Drones – A New Business Continuity Threat?
Charlie Maclean-Bristol discusses the use of drones, the disruption they can cause to businesses, and why they are being used more frequently.
I have been closely following the Ukraine war, especially as I am ex-military and have been fascinated by the rapidly changing use of drones. The use of drones started with Ukraine employing the Bayraktar TB2 at the beginning of the war, which resembled light aircraft using missiles similar to those used in manned aircraft to attack vehicles. More recently, there has been the use of small drones to drop bombs on individual vehicles or groups of soldiers in the open and in trenches. Both sides now use kamikaze drones, with images showing them flying into windows or dugouts to attack individuals. This week, a drone attacked a U.S. military base in Jordan, resulting in three U.S. service members being killed and dozens injured. It is suspected to be carried out by Iranian-backed militias. This got me thinking about how the use of drones could impact business continuity.
When we consider protecting critical sensitive sites or infrastructure, we usually consider surface threats. Thus, we build fences, gates, and barriers to prevent attackers from easily gaining access and damaging site infrastructure. CCTV may alert you to an attack, but the physical barrier slows or stops the attacker until the security response can reach the breach location. There has always been a threat from the air, but it is challenging to hire a helicopter or a plane and then equip them to attack a site. In the 9/11 attacks, planes were used as bombs, but there was an immense amount of preparation work by the terrorists, including learning to fly airliners before they could implement their attack.
The use of kamikaze or drone-dropped munitions changes the security dynamic. As seen in the 2019 Saudi Oil infrastructure attacks, drones can be launched from hundreds of miles away and cause serious damage to their targets. The Saudi attack impacted approximately 5.7 million barrels of oil per day of production, representing roughly 5% of global oil output, causing a temporary dip in global oil supply and a subsequent spike in oil prices.
Small drones, as used by Ukrainian forces, can be launched kilometers from their target and, with improvised explosives or incendiaries, could cause damage to infrastructure or shut down production. While critical infrastructure can generally afford protection from anti-aircraft missiles or jamming equipment, this would be difficult to justify for smaller, non-critical infrastructure sites.
In addition to using drones to attack infrastructure, they can be used to disrupt, especially at airports. In December 2018, hundreds of flights were canceled at Gatwick Airport following reports of drone sightings close to the runway. The sightings caused massive disruption, and the culprit was never apprehended. It would be very easy for protesters to disrupt airport operations, which could be done by one person rather than relying on organizing many people to protest. I suspect that there are jammers around airports, but in Ukraine, there was a cat-and-mouse game between drone operators and those trying to jam them. The technology from Ukraine may leak, and small drones may have technology built into them to avoid jammers.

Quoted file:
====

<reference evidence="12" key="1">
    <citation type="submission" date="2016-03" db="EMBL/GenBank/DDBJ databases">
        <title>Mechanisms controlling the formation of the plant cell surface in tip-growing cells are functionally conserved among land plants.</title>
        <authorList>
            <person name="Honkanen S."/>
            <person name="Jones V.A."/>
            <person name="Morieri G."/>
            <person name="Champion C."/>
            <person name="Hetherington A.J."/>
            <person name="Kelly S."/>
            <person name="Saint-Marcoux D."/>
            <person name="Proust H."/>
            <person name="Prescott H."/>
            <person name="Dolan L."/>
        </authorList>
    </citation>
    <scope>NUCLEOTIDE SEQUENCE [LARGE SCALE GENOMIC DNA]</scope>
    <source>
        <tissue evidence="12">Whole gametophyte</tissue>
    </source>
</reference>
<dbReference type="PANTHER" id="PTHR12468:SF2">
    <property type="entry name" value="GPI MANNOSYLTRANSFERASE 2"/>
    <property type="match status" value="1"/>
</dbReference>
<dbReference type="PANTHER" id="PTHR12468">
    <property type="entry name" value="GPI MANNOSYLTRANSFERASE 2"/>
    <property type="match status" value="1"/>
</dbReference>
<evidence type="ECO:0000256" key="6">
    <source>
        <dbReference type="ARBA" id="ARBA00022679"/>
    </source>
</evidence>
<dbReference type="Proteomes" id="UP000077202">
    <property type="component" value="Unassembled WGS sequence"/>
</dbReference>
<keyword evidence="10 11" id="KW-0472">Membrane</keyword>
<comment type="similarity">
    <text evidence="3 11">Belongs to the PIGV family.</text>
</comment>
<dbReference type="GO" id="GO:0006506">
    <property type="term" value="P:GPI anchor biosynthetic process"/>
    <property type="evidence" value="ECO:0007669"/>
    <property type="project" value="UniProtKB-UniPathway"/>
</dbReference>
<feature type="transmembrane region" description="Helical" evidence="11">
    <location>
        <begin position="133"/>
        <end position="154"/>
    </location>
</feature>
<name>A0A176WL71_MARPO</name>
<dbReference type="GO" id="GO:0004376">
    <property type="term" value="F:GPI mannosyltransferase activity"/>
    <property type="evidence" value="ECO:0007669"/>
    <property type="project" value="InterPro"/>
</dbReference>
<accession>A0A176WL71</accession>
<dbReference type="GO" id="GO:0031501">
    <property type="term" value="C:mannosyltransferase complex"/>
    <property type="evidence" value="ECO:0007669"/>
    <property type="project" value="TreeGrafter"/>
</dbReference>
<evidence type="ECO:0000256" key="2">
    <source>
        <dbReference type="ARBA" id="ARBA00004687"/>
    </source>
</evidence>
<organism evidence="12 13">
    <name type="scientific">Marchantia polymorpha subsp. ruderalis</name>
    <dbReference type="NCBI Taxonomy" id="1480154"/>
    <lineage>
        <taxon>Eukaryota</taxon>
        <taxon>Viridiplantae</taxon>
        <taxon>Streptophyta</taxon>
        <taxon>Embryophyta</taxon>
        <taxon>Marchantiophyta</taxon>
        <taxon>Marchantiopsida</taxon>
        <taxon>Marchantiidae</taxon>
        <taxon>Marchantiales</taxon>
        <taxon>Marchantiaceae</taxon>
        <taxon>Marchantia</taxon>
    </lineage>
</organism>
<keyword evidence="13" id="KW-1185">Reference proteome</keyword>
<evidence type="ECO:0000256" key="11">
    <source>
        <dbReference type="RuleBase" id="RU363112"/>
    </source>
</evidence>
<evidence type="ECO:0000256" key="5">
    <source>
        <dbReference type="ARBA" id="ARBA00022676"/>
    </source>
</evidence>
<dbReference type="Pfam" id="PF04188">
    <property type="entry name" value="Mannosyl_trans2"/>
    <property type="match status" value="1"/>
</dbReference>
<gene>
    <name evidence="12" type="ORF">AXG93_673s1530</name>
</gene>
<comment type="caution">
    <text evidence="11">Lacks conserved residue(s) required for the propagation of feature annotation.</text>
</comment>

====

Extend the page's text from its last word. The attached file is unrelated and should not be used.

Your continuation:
Before drones, the site of an incident might be within a security fence or screened off to prevent the press from taking pictures. Media organizations or amateurs will use drones to get shots of the site of an incident. Covering up incidents or the magnitude of an incident was a lot easier before the availability of drones.
There has been at least one attempt at a non-military use of drones as an assassination tool. In August 2018, two GPS–guided drones laden with explosives were used in a failed attempt to assassinate Venezuelan president Maduro. Similarly, drones could be used to attack an individual, vehicle, or aircraft in kamikaze mode. The attacker can be kilometers away, and the sanitized and searched cordon or route is no longer relevant. The security surrounding a VIP could be compromised by a remote drone attack, with those in the security detail either surrounding the VIP, on the route, or overwatching, having no time to react before the kamikaze drone hits their target. Will we see anti-drone canopies on VIP cars in the future, as we have seen on Israeli and Russian armored vehicles?
I am not sure there are ready answers on how to defeat a drone attack, and to date, there have been limited non-military attacks, but I think this should be a threat you keep an eye on and include in your organization’s horizon-scanning.
This article was originally published by BC Training Ltd.
Charlie Maclean-Bristol is the author of the groundbreaking book, Business Continuity Exercises: Quick Exercises to Validate Your Plan
“Charlie drives home the importance of continuing to identify lessons from real-life incidents and crises, but more importantly, how to learn the lessons and bring them into our plans. Running an exercise, no matter how simple, is always an opportunity to learn.” – Deborah Higgins, Head of Cabinet Office, Emergency Planning College, United Kingdom